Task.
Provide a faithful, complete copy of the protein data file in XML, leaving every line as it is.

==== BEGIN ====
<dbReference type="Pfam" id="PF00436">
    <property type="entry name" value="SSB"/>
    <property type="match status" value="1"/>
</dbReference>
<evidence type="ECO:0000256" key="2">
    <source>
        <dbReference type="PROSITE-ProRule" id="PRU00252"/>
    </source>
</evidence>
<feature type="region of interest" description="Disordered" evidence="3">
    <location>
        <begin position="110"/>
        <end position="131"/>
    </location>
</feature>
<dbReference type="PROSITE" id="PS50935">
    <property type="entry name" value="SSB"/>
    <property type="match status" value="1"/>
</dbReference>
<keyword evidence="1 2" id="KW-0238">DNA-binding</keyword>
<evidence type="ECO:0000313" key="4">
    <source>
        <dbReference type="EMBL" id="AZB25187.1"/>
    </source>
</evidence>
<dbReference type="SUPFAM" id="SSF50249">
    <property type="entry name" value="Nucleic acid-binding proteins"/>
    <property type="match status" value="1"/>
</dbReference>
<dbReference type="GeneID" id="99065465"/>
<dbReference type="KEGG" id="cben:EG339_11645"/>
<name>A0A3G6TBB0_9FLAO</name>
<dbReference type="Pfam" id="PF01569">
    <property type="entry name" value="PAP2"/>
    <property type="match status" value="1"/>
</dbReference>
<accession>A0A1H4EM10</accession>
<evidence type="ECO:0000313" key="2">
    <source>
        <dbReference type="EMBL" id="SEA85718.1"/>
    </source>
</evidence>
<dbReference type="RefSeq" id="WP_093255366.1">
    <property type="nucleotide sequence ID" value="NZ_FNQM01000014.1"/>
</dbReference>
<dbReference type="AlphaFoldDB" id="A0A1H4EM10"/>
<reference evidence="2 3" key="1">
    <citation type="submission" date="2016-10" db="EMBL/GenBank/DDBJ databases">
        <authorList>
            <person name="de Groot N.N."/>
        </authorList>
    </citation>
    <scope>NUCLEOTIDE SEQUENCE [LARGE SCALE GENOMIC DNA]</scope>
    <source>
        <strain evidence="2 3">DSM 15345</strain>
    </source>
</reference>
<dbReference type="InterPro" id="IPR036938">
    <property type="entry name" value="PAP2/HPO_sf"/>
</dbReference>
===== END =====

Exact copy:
<dbReference type="Pfam" id="PF00436">
    <property type="entry name" value="SSB"/>
    <property type="match status" value="1"/>
</dbReference>
<evidence type="ECO:0000256" key="2">
    <source>
        <dbReference type="PROSITE-ProRule" id="PRU00252"/>
    </source>
</evidence>
<feature type="region of interest" description="Disordered" evidence="3">
    <location>
        <begin position="110"/>
        <end position="131"/>
    </location>
</feature>
<dbReference type="PROSITE" id="PS50935">
    <property type="entry name" value="SSB"/>
    <property type="match status" value="1"/>
</dbReference>
<keyword evidence="1 2" id="KW-0238">DNA-binding</keyword>
<evidence type="ECO:0000313" key="4">
    <source>
        <dbReference type="EMBL" id="AZB25187.1"/>
    </source>
</evidence>
<dbReference type="SUPFAM" id="SSF50249">
    <property type="entry name" value="Nucleic acid-binding proteins"/>
    <property type="match status" value="1"/>
</dbReference>
<dbReference type="GeneID" id="99065465"/>
<dbReference type="KEGG" id="cben:EG339_11645"/>
<name>A0A3G6TBB0_9FLAO</name>
<dbReference type="Pfam" id="PF01569">
    <property type="entry name" value="PAP2"/>
    <property type="match status" value="1"/>
</dbReference>
<accession>A0A1H4EM10</accession>
<evidence type="ECO:0000313" key="2">
    <source>
        <dbReference type="EMBL" id="SEA85718.1"/>
    </source>
</evidence>
<dbReference type="RefSeq" id="WP_093255366.1">
    <property type="nucleotide sequence ID" value="NZ_FNQM01000014.1"/>
</dbReference>
<dbReference type="AlphaFoldDB" id="A0A1H4EM10"/>
<reference evidence="2 3" key="1">
    <citation type="submission" date="2016-10" db="EMBL/GenBank/DDBJ databases">
        <authorList>
            <person name="de Groot N.N."/>
        </authorList>
    </citation>
    <scope>NUCLEOTIDE SEQUENCE [LARGE SCALE GENOMIC DNA]</scope>
    <source>
        <strain evidence="2 3">DSM 15345</strain>
    </source>
</reference>
<dbReference type="InterPro" id="IPR036938">
    <property type="entry name" value="PAP2/HPO_sf"/>
</dbReference>